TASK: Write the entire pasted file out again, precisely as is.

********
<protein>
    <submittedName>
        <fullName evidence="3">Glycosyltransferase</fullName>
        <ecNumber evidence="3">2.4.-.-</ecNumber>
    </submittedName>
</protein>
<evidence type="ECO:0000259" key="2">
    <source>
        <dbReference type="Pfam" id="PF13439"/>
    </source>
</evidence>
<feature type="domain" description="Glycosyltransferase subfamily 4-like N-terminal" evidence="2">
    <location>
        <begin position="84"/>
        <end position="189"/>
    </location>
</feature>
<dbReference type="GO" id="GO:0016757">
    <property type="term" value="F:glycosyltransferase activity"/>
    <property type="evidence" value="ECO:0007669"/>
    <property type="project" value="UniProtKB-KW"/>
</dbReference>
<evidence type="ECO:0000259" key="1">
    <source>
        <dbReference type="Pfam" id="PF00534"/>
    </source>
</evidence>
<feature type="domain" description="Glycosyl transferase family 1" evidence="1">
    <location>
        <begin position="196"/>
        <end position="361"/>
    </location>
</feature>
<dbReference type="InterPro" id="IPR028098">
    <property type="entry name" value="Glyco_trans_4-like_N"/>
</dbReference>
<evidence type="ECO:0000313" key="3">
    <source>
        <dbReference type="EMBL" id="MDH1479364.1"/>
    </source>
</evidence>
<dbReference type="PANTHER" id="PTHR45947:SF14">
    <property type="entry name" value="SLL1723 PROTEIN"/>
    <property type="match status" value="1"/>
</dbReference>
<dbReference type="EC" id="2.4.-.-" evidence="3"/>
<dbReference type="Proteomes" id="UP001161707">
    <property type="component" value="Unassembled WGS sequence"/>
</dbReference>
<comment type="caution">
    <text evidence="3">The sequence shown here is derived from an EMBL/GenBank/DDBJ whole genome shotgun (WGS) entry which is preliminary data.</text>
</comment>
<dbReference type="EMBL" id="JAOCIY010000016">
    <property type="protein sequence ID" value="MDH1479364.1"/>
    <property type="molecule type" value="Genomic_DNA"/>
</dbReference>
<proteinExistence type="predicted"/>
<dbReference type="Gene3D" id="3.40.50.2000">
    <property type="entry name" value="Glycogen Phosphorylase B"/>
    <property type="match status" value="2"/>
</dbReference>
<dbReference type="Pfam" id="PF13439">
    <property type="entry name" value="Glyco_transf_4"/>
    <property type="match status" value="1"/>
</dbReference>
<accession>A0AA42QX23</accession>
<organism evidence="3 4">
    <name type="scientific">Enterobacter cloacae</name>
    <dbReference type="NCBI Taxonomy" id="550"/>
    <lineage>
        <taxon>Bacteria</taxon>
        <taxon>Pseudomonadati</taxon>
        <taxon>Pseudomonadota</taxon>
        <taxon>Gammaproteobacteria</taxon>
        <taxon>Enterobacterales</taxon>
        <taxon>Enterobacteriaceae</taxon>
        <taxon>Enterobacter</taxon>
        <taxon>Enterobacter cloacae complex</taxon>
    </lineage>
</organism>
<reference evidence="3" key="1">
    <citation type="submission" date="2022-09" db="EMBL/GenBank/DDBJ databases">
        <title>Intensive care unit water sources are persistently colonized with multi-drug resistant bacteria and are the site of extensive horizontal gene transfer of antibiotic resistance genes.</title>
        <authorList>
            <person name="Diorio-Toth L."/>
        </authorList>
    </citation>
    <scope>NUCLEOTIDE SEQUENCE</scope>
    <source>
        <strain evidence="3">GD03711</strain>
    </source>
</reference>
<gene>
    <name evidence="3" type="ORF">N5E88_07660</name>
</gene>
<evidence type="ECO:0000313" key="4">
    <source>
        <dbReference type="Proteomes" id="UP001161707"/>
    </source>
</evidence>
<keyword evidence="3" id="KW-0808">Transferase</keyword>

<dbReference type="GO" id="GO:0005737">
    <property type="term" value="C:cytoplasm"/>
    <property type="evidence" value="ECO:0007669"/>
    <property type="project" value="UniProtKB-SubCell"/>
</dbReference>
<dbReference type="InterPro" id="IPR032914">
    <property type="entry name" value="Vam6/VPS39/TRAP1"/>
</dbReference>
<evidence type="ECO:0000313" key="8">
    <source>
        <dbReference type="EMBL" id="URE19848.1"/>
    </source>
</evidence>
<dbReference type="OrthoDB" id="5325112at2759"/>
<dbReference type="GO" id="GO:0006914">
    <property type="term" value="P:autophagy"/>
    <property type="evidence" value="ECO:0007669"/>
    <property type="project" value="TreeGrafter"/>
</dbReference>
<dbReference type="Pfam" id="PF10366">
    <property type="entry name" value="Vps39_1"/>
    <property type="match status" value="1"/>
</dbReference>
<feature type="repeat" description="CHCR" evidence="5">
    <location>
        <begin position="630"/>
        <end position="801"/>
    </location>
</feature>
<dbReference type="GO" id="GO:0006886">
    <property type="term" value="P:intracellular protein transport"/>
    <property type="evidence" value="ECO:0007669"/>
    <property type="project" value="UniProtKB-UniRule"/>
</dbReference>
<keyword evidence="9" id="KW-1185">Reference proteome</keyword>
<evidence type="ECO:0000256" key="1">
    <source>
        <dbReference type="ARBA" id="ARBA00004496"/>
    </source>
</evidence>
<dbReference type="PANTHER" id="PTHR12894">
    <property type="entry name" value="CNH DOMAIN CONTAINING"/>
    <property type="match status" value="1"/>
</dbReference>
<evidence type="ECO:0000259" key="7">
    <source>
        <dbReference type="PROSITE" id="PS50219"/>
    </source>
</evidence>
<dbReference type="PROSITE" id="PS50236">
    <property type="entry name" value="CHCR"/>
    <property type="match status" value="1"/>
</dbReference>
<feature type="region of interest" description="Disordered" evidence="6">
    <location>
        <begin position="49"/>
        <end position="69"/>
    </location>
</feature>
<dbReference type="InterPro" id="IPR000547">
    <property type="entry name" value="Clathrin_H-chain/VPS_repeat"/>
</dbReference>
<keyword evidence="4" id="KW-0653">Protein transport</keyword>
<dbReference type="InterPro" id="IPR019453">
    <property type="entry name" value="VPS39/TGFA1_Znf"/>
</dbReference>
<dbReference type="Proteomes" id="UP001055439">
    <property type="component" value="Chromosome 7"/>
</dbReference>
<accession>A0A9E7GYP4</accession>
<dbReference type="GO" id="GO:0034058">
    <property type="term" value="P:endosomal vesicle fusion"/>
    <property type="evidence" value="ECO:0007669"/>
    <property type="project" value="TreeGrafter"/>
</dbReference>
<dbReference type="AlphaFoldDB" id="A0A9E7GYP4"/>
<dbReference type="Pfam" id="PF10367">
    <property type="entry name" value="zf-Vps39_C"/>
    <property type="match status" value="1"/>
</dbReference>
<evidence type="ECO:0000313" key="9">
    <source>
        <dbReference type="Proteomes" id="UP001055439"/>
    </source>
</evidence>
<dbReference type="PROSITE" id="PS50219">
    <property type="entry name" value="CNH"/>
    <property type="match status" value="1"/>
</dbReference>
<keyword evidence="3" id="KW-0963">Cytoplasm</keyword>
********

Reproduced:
<protein>
    <submittedName>
        <fullName evidence="3">Glycosyltransferase</fullName>
        <ecNumber evidence="3">2.4.-.-</ecNumber>
    </submittedName>
</protein>
<evidence type="ECO:0000259" key="2">
    <source>
        <dbReference type="Pfam" id="PF13439"/>
    </source>
</evidence>
<feature type="domain" description="Glycosyltransferase subfamily 4-like N-terminal" evidence="2">
    <location>
        <begin position="84"/>
        <end position="189"/>
    </location>
</feature>
<dbReference type="GO" id="GO:0016757">
    <property type="term" value="F:glycosyltransferase activity"/>
    <property type="evidence" value="ECO:0007669"/>
    <property type="project" value="UniProtKB-KW"/>
</dbReference>
<evidence type="ECO:0000259" key="1">
    <source>
        <dbReference type="Pfam" id="PF00534"/>
    </source>
</evidence>
<feature type="domain" description="Glycosyl transferase family 1" evidence="1">
    <location>
        <begin position="196"/>
        <end position="361"/>
    </location>
</feature>
<dbReference type="InterPro" id="IPR028098">
    <property type="entry name" value="Glyco_trans_4-like_N"/>
</dbReference>
<evidence type="ECO:0000313" key="3">
    <source>
        <dbReference type="EMBL" id="MDH1479364.1"/>
    </source>
</evidence>
<dbReference type="PANTHER" id="PTHR45947:SF14">
    <property type="entry name" value="SLL1723 PROTEIN"/>
    <property type="match status" value="1"/>
</dbReference>
<dbReference type="EC" id="2.4.-.-" evidence="3"/>
<dbReference type="Proteomes" id="UP001161707">
    <property type="component" value="Unassembled WGS sequence"/>
</dbReference>
<comment type="caution">
    <text evidence="3">The sequence shown here is derived from an EMBL/GenBank/DDBJ whole genome shotgun (WGS) entry which is preliminary data.</text>
</comment>
<dbReference type="EMBL" id="JAOCIY010000016">
    <property type="protein sequence ID" value="MDH1479364.1"/>
    <property type="molecule type" value="Genomic_DNA"/>
</dbReference>
<proteinExistence type="predicted"/>
<dbReference type="Gene3D" id="3.40.50.2000">
    <property type="entry name" value="Glycogen Phosphorylase B"/>
    <property type="match status" value="2"/>
</dbReference>
<dbReference type="Pfam" id="PF13439">
    <property type="entry name" value="Glyco_transf_4"/>
    <property type="match status" value="1"/>
</dbReference>
<accession>A0AA42QX23</accession>
<organism evidence="3 4">
    <name type="scientific">Enterobacter cloacae</name>
    <dbReference type="NCBI Taxonomy" id="550"/>
    <lineage>
        <taxon>Bacteria</taxon>
        <taxon>Pseudomonadati</taxon>
        <taxon>Pseudomonadota</taxon>
        <taxon>Gammaproteobacteria</taxon>
        <taxon>Enterobacterales</taxon>
        <taxon>Enterobacteriaceae</taxon>
        <taxon>Enterobacter</taxon>
        <taxon>Enterobacter cloacae complex</taxon>
    </lineage>
</organism>
<reference evidence="3" key="1">
    <citation type="submission" date="2022-09" db="EMBL/GenBank/DDBJ databases">
        <title>Intensive care unit water sources are persistently colonized with multi-drug resistant bacteria and are the site of extensive horizontal gene transfer of antibiotic resistance genes.</title>
        <authorList>
            <person name="Diorio-Toth L."/>
        </authorList>
    </citation>
    <scope>NUCLEOTIDE SEQUENCE</scope>
    <source>
        <strain evidence="3">GD03711</strain>
    </source>
</reference>
<gene>
    <name evidence="3" type="ORF">N5E88_07660</name>
</gene>
<evidence type="ECO:0000313" key="4">
    <source>
        <dbReference type="Proteomes" id="UP001161707"/>
    </source>
</evidence>
<keyword evidence="3" id="KW-0808">Transferase</keyword>

<dbReference type="GO" id="GO:0005737">
    <property type="term" value="C:cytoplasm"/>
    <property type="evidence" value="ECO:0007669"/>
    <property type="project" value="UniProtKB-SubCell"/>
</dbReference>
<dbReference type="InterPro" id="IPR032914">
    <property type="entry name" value="Vam6/VPS39/TRAP1"/>
</dbReference>
<evidence type="ECO:0000313" key="8">
    <source>
        <dbReference type="EMBL" id="URE19848.1"/>
    </source>
</evidence>
<dbReference type="OrthoDB" id="5325112at2759"/>
<dbReference type="GO" id="GO:0006914">
    <property type="term" value="P:autophagy"/>
    <property type="evidence" value="ECO:0007669"/>
    <property type="project" value="TreeGrafter"/>
</dbReference>
<dbReference type="Pfam" id="PF10366">
    <property type="entry name" value="Vps39_1"/>
    <property type="match status" value="1"/>
</dbReference>
<feature type="repeat" description="CHCR" evidence="5">
    <location>
        <begin position="630"/>
        <end position="801"/>
    </location>
</feature>
<dbReference type="GO" id="GO:0006886">
    <property type="term" value="P:intracellular protein transport"/>
    <property type="evidence" value="ECO:0007669"/>
    <property type="project" value="UniProtKB-UniRule"/>
</dbReference>
<keyword evidence="9" id="KW-1185">Reference proteome</keyword>
<evidence type="ECO:0000256" key="1">
    <source>
        <dbReference type="ARBA" id="ARBA00004496"/>
    </source>
</evidence>
<dbReference type="PANTHER" id="PTHR12894">
    <property type="entry name" value="CNH DOMAIN CONTAINING"/>
    <property type="match status" value="1"/>
</dbReference>
<evidence type="ECO:0000259" key="7">
    <source>
        <dbReference type="PROSITE" id="PS50219"/>
    </source>
</evidence>
<dbReference type="PROSITE" id="PS50236">
    <property type="entry name" value="CHCR"/>
    <property type="match status" value="1"/>
</dbReference>
<feature type="region of interest" description="Disordered" evidence="6">
    <location>
        <begin position="49"/>
        <end position="69"/>
    </location>
</feature>
<dbReference type="InterPro" id="IPR000547">
    <property type="entry name" value="Clathrin_H-chain/VPS_repeat"/>
</dbReference>
<keyword evidence="4" id="KW-0653">Protein transport</keyword>
<dbReference type="InterPro" id="IPR019453">
    <property type="entry name" value="VPS39/TGFA1_Znf"/>
</dbReference>
<dbReference type="Proteomes" id="UP001055439">
    <property type="component" value="Chromosome 7"/>
</dbReference>
<accession>A0A9E7GYP4</accession>
<dbReference type="GO" id="GO:0034058">
    <property type="term" value="P:endosomal vesicle fusion"/>
    <property type="evidence" value="ECO:0007669"/>
    <property type="project" value="TreeGrafter"/>
</dbReference>
<dbReference type="AlphaFoldDB" id="A0A9E7GYP4"/>
<dbReference type="Pfam" id="PF10367">
    <property type="entry name" value="zf-Vps39_C"/>
    <property type="match status" value="1"/>
</dbReference>
<evidence type="ECO:0000313" key="9">
    <source>
        <dbReference type="Proteomes" id="UP001055439"/>
    </source>
</evidence>
<dbReference type="PROSITE" id="PS50219">
    <property type="entry name" value="CNH"/>
    <property type="match status" value="1"/>
</dbReference>
<keyword evidence="3" id="KW-0963">Cytoplasm</keyword>